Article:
• Write a poem.
  • Craft a love letter for your peeps.
  • Design your own greeting cards. Get them printed and then snail mail them.
  • Produce a set of inspirational quote posters.
  • Present at a local meet-up.
  • Present at a conference.
  • Sketch a cartoon.
  • All of the above!

Use this list to help you brainstorm ideas. Get out a piece of paper and pen, start a mind map and let your imagination run wild. Remember point 1: our mindset is the only limiting factor in this process. Check in with yourself and take note of the language you’re using. Then get back to brainstorming.

Am I doing this right?  Short answer? Yes. Yes, you are. This is your business. And this is your content.

If it gets you feeling super pumped and is valuable to your audience, then yes, you’re doing it right. There’s no need to second guess yourself, lady. And now I’ll let you in on a secret...

Since I wanted to show you just how simple content repurposing can be, I tried a little experiment. This very post you’re reading is an example of repurposed content. It’s a fusion of content from this post and this post, with some restyling and updated content for a new twist.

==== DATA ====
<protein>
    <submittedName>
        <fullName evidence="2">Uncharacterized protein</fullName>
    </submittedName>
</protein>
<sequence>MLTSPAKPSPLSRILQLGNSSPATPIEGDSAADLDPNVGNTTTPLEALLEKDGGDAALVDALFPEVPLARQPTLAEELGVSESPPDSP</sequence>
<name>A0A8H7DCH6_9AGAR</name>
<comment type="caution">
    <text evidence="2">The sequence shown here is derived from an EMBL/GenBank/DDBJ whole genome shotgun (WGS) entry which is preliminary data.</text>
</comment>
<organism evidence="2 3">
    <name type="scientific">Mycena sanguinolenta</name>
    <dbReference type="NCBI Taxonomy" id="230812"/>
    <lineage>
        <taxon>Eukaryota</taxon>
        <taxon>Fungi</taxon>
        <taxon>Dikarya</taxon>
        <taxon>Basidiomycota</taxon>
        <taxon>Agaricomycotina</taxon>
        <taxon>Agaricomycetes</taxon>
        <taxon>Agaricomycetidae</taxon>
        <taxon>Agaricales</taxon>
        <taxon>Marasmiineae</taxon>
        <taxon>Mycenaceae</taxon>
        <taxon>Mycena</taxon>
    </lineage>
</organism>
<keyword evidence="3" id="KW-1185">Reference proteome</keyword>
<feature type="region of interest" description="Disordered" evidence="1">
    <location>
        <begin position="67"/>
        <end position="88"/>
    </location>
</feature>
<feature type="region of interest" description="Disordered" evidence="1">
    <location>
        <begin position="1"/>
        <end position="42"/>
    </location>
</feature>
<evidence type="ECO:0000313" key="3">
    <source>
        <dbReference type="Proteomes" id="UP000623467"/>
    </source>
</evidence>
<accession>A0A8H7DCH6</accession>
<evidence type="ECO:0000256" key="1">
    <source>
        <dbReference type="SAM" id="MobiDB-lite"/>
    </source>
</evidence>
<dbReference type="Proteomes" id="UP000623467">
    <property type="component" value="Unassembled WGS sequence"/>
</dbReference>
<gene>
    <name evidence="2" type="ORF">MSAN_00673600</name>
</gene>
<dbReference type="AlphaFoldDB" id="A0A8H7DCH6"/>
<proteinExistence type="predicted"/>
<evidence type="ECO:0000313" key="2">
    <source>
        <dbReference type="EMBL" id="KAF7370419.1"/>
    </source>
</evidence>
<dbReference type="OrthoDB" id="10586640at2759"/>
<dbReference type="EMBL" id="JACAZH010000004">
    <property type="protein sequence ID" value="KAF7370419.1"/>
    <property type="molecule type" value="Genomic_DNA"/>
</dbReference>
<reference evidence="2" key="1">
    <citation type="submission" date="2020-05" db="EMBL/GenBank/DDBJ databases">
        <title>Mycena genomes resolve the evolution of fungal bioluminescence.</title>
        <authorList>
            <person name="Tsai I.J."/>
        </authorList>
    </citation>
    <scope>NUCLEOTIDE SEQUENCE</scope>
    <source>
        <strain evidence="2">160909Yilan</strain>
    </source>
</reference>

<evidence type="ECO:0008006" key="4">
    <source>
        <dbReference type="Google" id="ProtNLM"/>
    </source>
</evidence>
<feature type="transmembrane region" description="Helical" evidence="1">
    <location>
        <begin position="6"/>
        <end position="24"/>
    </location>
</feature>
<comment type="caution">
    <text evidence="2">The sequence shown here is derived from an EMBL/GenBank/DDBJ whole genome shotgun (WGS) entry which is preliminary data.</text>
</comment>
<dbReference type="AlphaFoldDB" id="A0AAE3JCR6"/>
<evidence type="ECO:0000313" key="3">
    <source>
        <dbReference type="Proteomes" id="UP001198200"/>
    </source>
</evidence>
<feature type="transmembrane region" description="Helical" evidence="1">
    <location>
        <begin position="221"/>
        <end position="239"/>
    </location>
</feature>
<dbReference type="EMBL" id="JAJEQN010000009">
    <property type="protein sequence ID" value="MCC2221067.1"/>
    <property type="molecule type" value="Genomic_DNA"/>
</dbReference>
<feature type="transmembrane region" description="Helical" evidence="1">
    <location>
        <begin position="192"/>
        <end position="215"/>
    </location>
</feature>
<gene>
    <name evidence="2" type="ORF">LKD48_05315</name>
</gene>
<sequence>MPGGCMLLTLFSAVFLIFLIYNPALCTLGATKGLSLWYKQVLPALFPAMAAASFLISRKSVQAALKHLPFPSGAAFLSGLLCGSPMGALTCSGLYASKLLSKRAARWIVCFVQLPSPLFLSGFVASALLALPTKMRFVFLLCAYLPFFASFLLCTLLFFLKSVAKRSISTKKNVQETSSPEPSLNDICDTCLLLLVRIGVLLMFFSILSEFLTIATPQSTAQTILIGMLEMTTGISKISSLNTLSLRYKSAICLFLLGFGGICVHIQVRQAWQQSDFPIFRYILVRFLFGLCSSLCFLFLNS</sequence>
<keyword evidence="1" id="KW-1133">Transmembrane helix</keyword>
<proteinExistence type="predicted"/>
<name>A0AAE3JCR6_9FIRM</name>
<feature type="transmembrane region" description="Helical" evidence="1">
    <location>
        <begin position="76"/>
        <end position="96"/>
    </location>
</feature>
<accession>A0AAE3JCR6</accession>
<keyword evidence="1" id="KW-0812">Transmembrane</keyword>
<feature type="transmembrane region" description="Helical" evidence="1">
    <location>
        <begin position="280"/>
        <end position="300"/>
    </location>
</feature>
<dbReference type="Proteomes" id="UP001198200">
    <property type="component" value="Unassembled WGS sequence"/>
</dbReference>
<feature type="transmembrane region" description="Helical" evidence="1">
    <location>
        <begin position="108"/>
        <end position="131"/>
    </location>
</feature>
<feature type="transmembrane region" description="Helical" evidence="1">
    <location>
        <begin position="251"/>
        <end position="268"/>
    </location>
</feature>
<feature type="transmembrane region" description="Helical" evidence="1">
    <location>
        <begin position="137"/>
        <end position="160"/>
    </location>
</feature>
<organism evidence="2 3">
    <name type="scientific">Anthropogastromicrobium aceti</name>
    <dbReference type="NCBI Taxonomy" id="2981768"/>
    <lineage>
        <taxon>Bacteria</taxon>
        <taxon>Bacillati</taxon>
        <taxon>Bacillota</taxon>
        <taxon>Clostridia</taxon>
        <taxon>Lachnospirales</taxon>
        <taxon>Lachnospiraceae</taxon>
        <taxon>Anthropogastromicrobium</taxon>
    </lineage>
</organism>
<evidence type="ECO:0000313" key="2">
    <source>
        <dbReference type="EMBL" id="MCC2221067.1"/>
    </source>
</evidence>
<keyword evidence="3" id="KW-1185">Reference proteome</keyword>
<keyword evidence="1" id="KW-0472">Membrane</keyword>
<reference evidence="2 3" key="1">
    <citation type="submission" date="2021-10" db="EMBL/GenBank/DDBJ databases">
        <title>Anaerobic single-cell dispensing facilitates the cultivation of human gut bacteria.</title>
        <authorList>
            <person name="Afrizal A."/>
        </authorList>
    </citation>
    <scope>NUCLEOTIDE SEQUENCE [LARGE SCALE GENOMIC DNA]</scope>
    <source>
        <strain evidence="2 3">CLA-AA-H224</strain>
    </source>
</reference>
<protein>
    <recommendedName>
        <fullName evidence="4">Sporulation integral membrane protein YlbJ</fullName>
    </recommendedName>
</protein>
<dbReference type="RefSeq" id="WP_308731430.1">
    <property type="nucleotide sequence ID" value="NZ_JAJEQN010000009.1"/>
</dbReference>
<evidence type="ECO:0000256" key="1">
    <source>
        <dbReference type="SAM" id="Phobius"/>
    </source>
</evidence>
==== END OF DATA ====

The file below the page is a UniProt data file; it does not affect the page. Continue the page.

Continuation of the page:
See? It doesn’t have to be hard.

You’re already creating epic content for your peeps. Content repurposing is simply a way to get more traction from the content you create.

Keep it simple. Have fun with it.  And always remember: your message matters.

Brogan Micallef is a Content-Lovin’, Science + Sci-Fi Obsessed, Jane-Austen fangirl and proud of it! She helps entrepreneurs get their message out to those who need it most (minus the time-sucking procrastination, self-sabotage and comparisonitis). Through her 1:1 services, digital products, blog + her free Facebook Mastermind, she's here to remind you that when it comes to content, connection beats attention. (Because communication isn't leaving 2 emojis on Instagram or sending salesy PMs. Your message is worth more than that.) Learn how to get your message to those who need it most (and have a blast doing it) with a free resource library at

5 Money Lessons For Creative Entrepreneurs

By Lauren at Becoming Wellthy